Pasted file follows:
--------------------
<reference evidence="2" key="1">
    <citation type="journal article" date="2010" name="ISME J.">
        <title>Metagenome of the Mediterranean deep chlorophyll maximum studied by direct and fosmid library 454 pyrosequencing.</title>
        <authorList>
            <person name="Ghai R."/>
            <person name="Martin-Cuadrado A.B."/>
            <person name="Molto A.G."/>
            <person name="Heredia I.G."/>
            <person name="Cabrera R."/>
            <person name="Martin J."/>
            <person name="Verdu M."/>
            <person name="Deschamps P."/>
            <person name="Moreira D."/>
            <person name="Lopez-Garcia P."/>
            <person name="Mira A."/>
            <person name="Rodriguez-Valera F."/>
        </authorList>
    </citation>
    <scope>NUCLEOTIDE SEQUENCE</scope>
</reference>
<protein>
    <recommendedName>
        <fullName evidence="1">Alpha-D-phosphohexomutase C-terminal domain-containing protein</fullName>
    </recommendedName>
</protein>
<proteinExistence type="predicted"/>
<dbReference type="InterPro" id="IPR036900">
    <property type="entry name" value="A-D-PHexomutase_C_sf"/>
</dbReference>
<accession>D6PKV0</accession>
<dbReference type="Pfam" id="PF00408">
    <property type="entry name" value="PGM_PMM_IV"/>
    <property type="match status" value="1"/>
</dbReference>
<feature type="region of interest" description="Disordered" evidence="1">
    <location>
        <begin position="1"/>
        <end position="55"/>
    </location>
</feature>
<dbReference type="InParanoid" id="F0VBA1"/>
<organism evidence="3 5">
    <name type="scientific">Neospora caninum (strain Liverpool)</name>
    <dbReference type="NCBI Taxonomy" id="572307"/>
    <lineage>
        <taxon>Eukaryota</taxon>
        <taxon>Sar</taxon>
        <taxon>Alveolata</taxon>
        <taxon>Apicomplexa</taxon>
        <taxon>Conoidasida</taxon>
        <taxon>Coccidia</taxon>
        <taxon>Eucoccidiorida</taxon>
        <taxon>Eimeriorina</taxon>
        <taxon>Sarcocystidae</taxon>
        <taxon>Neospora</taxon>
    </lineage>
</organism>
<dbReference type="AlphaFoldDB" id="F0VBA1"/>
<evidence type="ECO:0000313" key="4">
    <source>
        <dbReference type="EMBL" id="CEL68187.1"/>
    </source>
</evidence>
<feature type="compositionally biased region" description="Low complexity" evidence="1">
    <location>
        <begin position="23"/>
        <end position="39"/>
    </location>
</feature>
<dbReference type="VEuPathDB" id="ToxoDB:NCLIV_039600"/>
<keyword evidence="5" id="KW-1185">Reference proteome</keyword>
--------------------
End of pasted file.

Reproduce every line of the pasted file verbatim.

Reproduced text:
<reference evidence="2" key="1">
    <citation type="journal article" date="2010" name="ISME J.">
        <title>Metagenome of the Mediterranean deep chlorophyll maximum studied by direct and fosmid library 454 pyrosequencing.</title>
        <authorList>
            <person name="Ghai R."/>
            <person name="Martin-Cuadrado A.B."/>
            <person name="Molto A.G."/>
            <person name="Heredia I.G."/>
            <person name="Cabrera R."/>
            <person name="Martin J."/>
            <person name="Verdu M."/>
            <person name="Deschamps P."/>
            <person name="Moreira D."/>
            <person name="Lopez-Garcia P."/>
            <person name="Mira A."/>
            <person name="Rodriguez-Valera F."/>
        </authorList>
    </citation>
    <scope>NUCLEOTIDE SEQUENCE</scope>
</reference>
<protein>
    <recommendedName>
        <fullName evidence="1">Alpha-D-phosphohexomutase C-terminal domain-containing protein</fullName>
    </recommendedName>
</protein>
<proteinExistence type="predicted"/>
<dbReference type="InterPro" id="IPR036900">
    <property type="entry name" value="A-D-PHexomutase_C_sf"/>
</dbReference>
<accession>D6PKV0</accession>
<dbReference type="Pfam" id="PF00408">
    <property type="entry name" value="PGM_PMM_IV"/>
    <property type="match status" value="1"/>
</dbReference>
<feature type="region of interest" description="Disordered" evidence="1">
    <location>
        <begin position="1"/>
        <end position="55"/>
    </location>
</feature>
<dbReference type="InParanoid" id="F0VBA1"/>
<organism evidence="3 5">
    <name type="scientific">Neospora caninum (strain Liverpool)</name>
    <dbReference type="NCBI Taxonomy" id="572307"/>
    <lineage>
        <taxon>Eukaryota</taxon>
        <taxon>Sar</taxon>
        <taxon>Alveolata</taxon>
        <taxon>Apicomplexa</taxon>
        <taxon>Conoidasida</taxon>
        <taxon>Coccidia</taxon>
        <taxon>Eucoccidiorida</taxon>
        <taxon>Eimeriorina</taxon>
        <taxon>Sarcocystidae</taxon>
        <taxon>Neospora</taxon>
    </lineage>
</organism>
<dbReference type="AlphaFoldDB" id="F0VBA1"/>
<evidence type="ECO:0000313" key="4">
    <source>
        <dbReference type="EMBL" id="CEL68187.1"/>
    </source>
</evidence>
<feature type="compositionally biased region" description="Low complexity" evidence="1">
    <location>
        <begin position="23"/>
        <end position="39"/>
    </location>
</feature>
<dbReference type="VEuPathDB" id="ToxoDB:NCLIV_039600"/>
<keyword evidence="5" id="KW-1185">Reference proteome</keyword>